Don’t waste time, money and effort. Learn about the most common problems patients face in the ER ;and how to avoid them.

The pain had taken over his body. Juan Díaz knew that it wasn’t just a simple upset stomach. It was kidney stones, and they almost immobilized him. Without insurance and extra cash, however, the Guatemala native couldn’t afford the luxury of going to the doctor. When the pain became unbearable, he headed to the hospital.

At the emergency room of Ben Taub General Hospital in Houston, however, the first question the staff asked him was whether or not he spoke English. Díaz, who is bilingual, didn’t understand why they were asking him this. While waiting, the pain grew worse by the minute. Eight hours later, they finally called him inside. The doctor prescribed some pain medicine and advised Díaz to see a specialist and have tests done. The price tag to Juan for this emergency-room odyssey? $600.

Few Rooms, Many Patients

Waiting for hours in an emergency room is the norm in all hospitals. On average, a patient waits 56.3 minutes to be seen by a doctor and spends more than three hours in the ER. From 1995 to 2005, visits to these health care centers increased by 31 percent, while the number of emergency rooms decreased by more than 9 percent, according to the National Ambulatory Medical Care Survey. The result: an increase in wait times, made worse by a shortage of doctors and nurses. “Sometimes there are 300 available beds in a hospital, but only 100 of these can be used because there aren’t enough nurses,” says Juan Fitz, MD, spokesperson for the American College of Emergency Physicians. “And other times there aren’t any specialists in emergency rooms.”


Emergencies Are Expensive

Under the federal Emergency Medical Treatment and Active Labor Act (EMTALA), citizens, residents, tourists and undocumented immigrants are entitled to care when they go to a hospital and their life is in danger. In addition, they have a right to get tests to determine if the medical condition is an emergency, and if so, to also receive treatment until it has stabilized.

However, this care is not free and the requirement of care only applies in the case of a true emergency or when a woman is in labor. “If there’s an immediate need for surgery, the patient will be operated on, but EMTALA does not cover conditions that aren’t severe,” explains Dr. Fitz. And even those patients that are seen can be hit with an invoice a few weeks later.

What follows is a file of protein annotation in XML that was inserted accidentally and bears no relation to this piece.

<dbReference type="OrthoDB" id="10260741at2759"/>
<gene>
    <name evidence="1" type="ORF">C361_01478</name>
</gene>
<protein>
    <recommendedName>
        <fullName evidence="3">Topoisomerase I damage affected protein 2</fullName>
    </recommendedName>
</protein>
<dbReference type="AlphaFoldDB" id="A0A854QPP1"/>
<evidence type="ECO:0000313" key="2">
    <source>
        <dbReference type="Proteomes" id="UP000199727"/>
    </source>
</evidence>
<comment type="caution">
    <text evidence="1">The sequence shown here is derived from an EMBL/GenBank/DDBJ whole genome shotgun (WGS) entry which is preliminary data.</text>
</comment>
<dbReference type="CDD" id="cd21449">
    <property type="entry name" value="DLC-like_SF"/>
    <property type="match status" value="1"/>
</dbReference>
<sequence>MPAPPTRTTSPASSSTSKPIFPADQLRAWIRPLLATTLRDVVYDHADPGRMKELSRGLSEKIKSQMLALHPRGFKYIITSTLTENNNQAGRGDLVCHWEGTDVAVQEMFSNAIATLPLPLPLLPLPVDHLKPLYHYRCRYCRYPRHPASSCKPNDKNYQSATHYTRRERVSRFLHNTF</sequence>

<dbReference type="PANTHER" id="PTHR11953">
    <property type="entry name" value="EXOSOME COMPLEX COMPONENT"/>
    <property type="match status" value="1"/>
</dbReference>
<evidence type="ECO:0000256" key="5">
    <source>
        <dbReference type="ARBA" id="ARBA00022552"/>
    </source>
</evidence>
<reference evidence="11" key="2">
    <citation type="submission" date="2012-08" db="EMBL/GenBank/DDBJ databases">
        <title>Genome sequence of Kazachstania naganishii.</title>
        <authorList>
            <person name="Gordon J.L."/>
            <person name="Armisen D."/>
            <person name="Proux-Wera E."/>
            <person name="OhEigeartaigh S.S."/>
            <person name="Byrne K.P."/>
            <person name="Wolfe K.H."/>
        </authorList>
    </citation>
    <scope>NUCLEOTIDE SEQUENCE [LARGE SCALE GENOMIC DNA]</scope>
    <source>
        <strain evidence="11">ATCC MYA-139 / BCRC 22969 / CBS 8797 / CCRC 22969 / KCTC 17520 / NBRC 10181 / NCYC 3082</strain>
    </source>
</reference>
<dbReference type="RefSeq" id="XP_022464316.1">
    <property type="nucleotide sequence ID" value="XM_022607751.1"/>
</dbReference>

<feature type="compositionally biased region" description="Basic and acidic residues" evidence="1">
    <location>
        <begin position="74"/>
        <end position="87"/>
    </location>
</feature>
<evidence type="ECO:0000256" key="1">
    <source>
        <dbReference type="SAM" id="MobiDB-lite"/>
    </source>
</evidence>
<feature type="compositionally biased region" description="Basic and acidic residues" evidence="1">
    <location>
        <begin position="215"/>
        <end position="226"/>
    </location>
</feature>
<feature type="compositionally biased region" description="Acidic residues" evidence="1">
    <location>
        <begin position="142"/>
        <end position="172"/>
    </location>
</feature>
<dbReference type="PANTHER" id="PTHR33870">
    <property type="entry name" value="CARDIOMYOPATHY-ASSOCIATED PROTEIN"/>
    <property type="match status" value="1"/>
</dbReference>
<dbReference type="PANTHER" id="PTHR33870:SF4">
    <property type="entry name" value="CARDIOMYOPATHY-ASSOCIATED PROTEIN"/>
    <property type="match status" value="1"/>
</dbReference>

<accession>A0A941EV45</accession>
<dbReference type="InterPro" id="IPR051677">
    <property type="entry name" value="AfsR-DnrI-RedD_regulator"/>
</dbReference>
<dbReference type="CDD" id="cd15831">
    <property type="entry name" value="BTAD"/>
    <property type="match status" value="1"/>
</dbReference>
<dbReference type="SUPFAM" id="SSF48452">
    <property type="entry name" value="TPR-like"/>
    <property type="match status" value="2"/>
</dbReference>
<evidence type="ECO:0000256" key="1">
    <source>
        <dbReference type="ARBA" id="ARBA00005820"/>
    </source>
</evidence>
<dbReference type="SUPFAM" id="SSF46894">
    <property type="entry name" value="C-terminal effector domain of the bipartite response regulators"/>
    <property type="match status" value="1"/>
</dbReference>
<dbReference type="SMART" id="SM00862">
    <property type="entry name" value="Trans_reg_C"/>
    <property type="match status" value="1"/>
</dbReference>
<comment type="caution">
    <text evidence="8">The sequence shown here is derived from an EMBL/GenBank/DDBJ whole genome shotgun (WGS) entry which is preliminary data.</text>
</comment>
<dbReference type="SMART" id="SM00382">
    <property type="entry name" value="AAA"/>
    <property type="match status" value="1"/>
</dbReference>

Fitz says that patients should try urgent care clinics or walk-in clinics—which are much more affordable—or community clinics, before any condition becomes serious.

Don’t Let Language Stop You

Concern about communication is another reason immigrants don’t go to the doctor, second only to lack of insurance, says Steven Applewhite, PhD, professor of social work at the University of Houston. However, Medicare requires all health facilities, including hospitals, to provide translation services for patients with limited English. Some hospitals have bilingual doctors or nurses on staff, while others hire translators (although these services are expensive and hospitals are not reimbursed, explains Fitz).

The translator should be a specialized professional with proficiency in the language and a knowledge of medicine, Applewhite explains. “It’s a huge risk when the son or the daughter of an immigrant translates for the doctor, especially in emergency cases,” says Fitz. A 2003 study from the Medical College of Wisconsin found that there were an average of 31 interpreter errors during consultations, of which 63 percent had potential clinical consequences. The result? The doctor didn’t fully understand patients’ symptoms and care was not appropriate. Experts recommend that when going to an emergency room, people request the services of an expert translator who knows, for instance, to use the word intoxicated to describe being drunk (in Spanish, intoxicado means food poisoned).


THINGS TO TAKE WITH YOU TO THE ER:


  • Your medical history
  • A list of the medicines you’re taking any allergies you have and vaccinations you’ve received
  • The phone numbers of your primary care physician and closest relatives




Is it an Emergency?

The American College of Emergency Physicians recommends going to the emergency room if you’re experiencing:

  • difficulty breathing
  • chest pain or upper-abdominal pain
  • weakness or fainting spells
  • changes in vision
  • confusion or changes in your mental state
  • any other sudden or severe pain
  • uncontrollable bleeding
  • vomiting or severe and persistent diarrhea
  • vomiting or coughing with blood
  • difficulty speaking
  • unusual abdominal pain
  • suicidal thoughts


Q: When should you call 911 for an ambulance?
A: If you answer yes to at least one of the following questions:

  • Is the life of the person at risk?
  • Can they get worse if you transport them to the hospital yourself?
  • Will they be hurt if you move them?
  • Does the person need a trained paramedic or paramedic equipment?
  • Would traffic or distance delay the arrival at the hospital?
  • Is the person suffering a heart attack or stroke?